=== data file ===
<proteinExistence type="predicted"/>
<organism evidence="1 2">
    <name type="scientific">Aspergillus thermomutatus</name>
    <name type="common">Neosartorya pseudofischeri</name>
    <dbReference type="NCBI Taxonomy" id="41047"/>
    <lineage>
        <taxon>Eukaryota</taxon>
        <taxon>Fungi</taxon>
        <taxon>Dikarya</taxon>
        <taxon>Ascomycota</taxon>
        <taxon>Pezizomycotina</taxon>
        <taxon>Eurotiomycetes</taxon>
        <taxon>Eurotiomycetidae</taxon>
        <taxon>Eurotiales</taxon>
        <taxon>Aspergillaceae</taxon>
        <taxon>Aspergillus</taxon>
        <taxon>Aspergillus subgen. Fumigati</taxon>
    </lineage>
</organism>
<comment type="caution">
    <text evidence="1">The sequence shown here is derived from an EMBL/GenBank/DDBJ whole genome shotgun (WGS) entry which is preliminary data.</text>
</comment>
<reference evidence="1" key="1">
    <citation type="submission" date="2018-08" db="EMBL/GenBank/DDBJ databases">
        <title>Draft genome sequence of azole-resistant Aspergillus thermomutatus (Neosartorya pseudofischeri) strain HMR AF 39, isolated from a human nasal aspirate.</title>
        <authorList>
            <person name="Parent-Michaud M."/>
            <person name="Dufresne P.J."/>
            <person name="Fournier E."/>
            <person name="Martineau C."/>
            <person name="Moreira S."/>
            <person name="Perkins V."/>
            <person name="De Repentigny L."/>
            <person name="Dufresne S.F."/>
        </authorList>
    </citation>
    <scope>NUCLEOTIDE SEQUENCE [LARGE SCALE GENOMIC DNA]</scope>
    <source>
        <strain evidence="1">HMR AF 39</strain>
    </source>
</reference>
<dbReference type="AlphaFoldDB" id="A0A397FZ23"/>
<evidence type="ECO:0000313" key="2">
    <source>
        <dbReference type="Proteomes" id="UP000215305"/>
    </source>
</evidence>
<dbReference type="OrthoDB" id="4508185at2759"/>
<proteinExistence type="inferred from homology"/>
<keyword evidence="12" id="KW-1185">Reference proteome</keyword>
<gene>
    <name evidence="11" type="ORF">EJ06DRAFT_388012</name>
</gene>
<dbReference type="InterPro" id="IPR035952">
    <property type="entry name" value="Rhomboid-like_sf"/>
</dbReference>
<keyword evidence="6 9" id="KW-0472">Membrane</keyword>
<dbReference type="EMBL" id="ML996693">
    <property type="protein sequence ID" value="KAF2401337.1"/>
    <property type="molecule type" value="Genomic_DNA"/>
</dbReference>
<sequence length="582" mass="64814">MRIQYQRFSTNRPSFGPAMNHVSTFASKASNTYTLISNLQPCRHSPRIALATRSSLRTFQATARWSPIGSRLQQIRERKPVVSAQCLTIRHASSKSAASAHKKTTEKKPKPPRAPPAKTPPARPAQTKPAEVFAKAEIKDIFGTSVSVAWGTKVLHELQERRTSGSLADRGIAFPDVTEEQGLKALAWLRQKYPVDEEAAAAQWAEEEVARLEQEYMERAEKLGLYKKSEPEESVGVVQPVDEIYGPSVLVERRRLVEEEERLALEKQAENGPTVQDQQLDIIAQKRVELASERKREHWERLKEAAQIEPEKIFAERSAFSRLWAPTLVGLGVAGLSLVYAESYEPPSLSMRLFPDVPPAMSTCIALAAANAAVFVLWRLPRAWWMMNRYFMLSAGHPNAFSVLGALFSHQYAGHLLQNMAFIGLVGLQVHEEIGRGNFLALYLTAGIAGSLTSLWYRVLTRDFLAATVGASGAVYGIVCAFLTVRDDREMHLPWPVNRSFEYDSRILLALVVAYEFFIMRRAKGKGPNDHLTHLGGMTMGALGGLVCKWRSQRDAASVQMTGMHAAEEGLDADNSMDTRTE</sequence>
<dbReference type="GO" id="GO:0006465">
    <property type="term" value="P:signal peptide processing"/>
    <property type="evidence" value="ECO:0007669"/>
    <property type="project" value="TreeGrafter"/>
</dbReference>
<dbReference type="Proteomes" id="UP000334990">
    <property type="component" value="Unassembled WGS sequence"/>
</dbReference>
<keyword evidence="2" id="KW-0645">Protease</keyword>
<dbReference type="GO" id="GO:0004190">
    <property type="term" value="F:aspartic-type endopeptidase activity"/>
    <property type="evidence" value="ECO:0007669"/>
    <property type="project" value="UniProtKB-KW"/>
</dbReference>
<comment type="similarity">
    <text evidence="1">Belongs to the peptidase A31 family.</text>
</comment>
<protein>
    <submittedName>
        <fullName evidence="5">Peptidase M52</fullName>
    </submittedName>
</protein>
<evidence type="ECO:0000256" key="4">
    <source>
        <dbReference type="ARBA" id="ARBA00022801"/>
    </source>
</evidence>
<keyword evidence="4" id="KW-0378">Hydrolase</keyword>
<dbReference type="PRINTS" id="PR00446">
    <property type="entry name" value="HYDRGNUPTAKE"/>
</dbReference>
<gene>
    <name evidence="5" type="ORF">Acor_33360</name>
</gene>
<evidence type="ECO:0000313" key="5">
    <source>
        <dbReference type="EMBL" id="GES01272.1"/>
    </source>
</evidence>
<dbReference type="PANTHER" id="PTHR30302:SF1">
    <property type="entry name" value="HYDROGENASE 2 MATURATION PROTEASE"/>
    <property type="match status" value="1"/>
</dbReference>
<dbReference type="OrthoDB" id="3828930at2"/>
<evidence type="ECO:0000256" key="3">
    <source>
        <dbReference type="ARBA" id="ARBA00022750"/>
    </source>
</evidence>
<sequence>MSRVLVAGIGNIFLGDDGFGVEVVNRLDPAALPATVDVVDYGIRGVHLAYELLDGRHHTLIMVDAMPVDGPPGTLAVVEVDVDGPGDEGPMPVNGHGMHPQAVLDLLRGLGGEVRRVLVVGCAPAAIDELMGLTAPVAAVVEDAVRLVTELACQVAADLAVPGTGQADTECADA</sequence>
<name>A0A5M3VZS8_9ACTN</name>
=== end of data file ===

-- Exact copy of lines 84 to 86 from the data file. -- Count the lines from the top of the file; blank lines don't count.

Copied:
</protein>
<evidence type="ECO:0000256" key="4">
    <source>